By 1900, the scenic beauty of the Pike's Peak region had become well known, making it a popular destination with visitors from across the nation. This influx of tourism along with the apex of the Cripple Creek mining boom saw El Paso and Teller Counties become a hub of freight and passenger activity. Over the next 30 years and through challenging economic times, the area would be served by 11 different railroads and an interurban line. The Midland Terminal and the Colorado Springs and Cripple Creek District Railways relied heavily on the revenue gleaned from Cripple Creek ore production, but as the output of these mines declined, so too did the coffers of the railroads that supported them. Larger railroads like the Santa Fe and the Colorado & Southern increased their regional presence through joint agreements and the expansion of local facilities. Still other roads had a more local flair, including the Manitou & Pike's Peak whose unique cog railway introduced “America's Mountain” to thousands of tourists. Mass transit also came to the region as the Colorado Springs & Interurban Railway became part of a legacy left by millionaire Winfield Scott Stratton to the people of Colorado Springs.
Part #: ARC-PIKESPEAK18701900
Railroads of the Pikes Peak Region: 1870-1900. During the gilded age of rail travel in the late 1800s, Colorado Springs became one of the primary portals of westward expansion and a hub for both passenger and freight traffic. Over thousands of miles of tracks traveled merchants, industrialists, tourists, and fortune seekers, all bent on enjoying what Colorado had to offer either on a temporary or permanent basis. Much of the history of the Pike's Peak Region was predicated on the railroads, and the growth that the area enjoyed was dependent on the new residents and the trains that brought them.
Part #: ARC-OMAHACOUCILBLUFFS
Railroads of Omaha and Council Bluffs. Well into the 20th century, the railroad industry implemented a series of great technological changes that revolutionized rail transit in America. The twin cities of Omaha and Council Bluffs, serving as Union Pacific headquarters and the nation's nucleus of continental train travel, witnessed the bulk of these changes. Through a collection of captivating photographs, Railroads of Omaha and Council Bluffs documents the transformations that took place in the railroad industry and the impact those changes made on these two cities, as well as the rest of the country. The creation of the "streamlined" passenger train, the transition from steam to diesel power, the golden years of Omaha's Union Station, and the revolution of railroad freight service through mergers and government deregulation are just some of the events explored in this fascinating book.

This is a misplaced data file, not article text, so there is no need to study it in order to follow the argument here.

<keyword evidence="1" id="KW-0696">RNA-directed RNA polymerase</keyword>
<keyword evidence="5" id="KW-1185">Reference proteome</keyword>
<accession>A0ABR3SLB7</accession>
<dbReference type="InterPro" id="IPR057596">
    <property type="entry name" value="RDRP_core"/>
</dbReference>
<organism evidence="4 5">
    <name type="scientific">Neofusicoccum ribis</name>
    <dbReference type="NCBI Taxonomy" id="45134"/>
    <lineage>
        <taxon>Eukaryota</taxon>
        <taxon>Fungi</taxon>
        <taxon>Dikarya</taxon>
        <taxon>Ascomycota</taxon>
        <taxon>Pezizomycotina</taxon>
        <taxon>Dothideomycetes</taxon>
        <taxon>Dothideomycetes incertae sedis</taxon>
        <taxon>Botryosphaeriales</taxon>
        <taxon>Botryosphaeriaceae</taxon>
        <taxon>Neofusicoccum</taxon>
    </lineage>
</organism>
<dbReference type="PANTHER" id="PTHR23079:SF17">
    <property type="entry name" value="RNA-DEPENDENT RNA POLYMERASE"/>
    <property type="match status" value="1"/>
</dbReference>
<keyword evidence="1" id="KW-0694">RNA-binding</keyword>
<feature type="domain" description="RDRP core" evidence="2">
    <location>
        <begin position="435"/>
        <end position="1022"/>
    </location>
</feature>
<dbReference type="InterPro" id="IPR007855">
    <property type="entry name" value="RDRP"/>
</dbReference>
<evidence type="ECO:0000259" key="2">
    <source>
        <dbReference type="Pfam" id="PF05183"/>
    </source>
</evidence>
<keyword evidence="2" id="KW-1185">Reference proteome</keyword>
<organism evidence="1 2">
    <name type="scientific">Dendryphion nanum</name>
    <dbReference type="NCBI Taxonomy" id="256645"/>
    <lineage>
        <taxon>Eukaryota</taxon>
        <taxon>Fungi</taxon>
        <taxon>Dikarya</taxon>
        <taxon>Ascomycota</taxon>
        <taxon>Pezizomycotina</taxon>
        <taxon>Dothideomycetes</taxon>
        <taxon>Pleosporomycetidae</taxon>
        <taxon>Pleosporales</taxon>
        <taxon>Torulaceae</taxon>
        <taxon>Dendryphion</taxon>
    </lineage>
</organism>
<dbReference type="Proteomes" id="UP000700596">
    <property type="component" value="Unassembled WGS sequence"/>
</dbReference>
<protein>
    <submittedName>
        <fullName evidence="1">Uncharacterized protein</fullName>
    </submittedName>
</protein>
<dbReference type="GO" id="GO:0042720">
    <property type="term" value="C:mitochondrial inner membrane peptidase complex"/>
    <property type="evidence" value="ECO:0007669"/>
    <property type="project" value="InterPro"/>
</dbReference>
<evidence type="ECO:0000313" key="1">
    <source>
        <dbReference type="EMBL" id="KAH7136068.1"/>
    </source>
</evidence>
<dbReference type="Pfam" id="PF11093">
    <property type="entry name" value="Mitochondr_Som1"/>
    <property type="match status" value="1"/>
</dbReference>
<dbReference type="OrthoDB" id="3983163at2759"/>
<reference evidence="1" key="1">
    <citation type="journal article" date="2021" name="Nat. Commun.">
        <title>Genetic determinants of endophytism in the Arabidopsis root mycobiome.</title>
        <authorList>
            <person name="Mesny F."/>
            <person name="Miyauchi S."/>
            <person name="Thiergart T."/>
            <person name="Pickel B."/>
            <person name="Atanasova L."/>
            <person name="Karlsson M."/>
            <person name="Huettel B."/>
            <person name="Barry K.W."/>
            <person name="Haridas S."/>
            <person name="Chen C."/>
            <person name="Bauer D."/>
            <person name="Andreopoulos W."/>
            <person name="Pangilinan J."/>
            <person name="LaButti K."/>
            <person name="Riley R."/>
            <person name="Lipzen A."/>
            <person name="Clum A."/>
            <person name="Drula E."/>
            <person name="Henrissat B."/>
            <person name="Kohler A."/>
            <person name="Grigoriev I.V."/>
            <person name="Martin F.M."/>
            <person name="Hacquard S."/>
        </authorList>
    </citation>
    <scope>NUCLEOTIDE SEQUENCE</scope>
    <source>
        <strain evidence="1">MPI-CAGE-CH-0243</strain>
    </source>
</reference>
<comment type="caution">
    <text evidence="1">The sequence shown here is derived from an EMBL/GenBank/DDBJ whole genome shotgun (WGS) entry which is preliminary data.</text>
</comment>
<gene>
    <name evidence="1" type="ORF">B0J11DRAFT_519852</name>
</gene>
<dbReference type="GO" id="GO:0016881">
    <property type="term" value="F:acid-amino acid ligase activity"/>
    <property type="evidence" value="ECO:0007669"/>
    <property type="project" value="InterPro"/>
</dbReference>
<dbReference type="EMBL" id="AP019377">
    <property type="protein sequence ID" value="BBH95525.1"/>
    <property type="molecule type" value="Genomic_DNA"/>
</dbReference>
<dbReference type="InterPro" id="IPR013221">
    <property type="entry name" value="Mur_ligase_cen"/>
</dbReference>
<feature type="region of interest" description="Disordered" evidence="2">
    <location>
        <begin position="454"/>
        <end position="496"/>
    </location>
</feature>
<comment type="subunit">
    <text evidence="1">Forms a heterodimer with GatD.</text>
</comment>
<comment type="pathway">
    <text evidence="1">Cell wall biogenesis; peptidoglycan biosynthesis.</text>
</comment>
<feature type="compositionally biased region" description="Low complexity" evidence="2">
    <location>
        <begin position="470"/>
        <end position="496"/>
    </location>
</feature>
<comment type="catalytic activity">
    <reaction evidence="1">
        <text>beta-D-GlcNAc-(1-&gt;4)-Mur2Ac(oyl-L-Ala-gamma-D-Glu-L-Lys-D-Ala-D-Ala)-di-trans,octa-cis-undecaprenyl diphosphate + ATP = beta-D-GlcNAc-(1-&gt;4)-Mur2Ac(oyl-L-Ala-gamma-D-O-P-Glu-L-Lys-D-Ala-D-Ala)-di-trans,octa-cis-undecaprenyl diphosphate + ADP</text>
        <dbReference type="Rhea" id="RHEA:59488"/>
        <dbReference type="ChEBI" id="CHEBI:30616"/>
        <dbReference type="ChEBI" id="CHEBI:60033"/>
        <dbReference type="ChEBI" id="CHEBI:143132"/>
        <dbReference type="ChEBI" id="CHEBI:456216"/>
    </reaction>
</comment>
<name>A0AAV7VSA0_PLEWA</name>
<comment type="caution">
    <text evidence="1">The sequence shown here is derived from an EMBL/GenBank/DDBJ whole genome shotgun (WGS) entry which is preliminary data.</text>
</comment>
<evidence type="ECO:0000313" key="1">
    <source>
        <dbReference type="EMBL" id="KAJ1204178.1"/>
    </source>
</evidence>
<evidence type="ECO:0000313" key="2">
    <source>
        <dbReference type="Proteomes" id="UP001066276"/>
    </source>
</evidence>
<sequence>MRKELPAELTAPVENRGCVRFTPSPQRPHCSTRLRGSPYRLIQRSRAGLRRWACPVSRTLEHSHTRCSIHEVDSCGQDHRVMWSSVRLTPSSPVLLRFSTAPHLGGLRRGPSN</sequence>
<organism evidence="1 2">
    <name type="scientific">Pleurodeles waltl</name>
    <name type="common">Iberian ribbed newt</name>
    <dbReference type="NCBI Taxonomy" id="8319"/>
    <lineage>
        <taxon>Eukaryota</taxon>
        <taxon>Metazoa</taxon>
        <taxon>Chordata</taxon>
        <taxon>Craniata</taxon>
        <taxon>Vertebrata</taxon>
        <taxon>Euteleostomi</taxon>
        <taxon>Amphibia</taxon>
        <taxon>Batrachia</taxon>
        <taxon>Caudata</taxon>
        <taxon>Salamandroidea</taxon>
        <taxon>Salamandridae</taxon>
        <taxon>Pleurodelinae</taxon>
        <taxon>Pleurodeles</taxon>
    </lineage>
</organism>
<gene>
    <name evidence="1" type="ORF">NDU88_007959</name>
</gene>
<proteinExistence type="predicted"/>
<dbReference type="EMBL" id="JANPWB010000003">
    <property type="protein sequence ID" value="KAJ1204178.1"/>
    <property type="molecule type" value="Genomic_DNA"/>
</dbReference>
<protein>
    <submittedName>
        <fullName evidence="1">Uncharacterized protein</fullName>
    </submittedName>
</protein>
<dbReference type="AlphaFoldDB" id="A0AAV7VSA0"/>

Part #: ARC-PIKESPEAK
Before being "discovered" by U.S. explorer Zebulon Pike in 1806, the Pikes Peak region was home to a variety of different cultures, including Native Americans, Mexicans, and French and Spanish explorers. Captured here in almost 200 vintage images are the lives, trials, adventures, and leisures of some of the Peak's early pioneers and visitors, covering a span of almost 60 years. Along with rare images of the Pikes Peak area from the late 1800s, this collection contains a number of previously unpublished photographs. These include pictures of female pioneers traversing mountains in Cheyenne canons and other vicinities in the 1920s; Colorado Mountain Club members on their hiking trips in the area; pre-World War I memoirs and poems from local residents; and pictures of local prospectors, like Frank Nelson, who remained long after the large gold deposits were discovered. Also featured is the development of the surrounding communities and attractions of the Peak, including Colorado Springs, Manitou Springs, Cripple Creek, Cheyenne Mountain and Canons, Garden of the Gods, Canon City, Royal Gorge, the Broadmoor Hotel, and the Cliff House.
Part #: ARC-PEREMARQUETTE
Pere Marquette 1225. Images of Rail: Pere Marquette 1225 presents the history of steam locomotive 1225, one of 39 Berkshire Class 2-8-4's built between 1937 and 1944 for the Pere Marquette Railway. Although it is best known for being the sound and image behind the movie adaptation of Chris Van Allsburg's The Polar Express, 1225 has a rich history that preceded a life as a movie star. From her construction at Lima Locomotive Works and important role in hauling material from factories to the front in World War II to her unlikely preservation on Michigan State University's campus and eventual restoration, the history of 1225 covers nearly 75 years. The locomotive is now housed at the Steam Railroading Institute in Owosso, Michigan, and the story behind it will take readers back to a time when whistles in the night charged the imagination and the United States truly was the “Arsenal of Democracy.”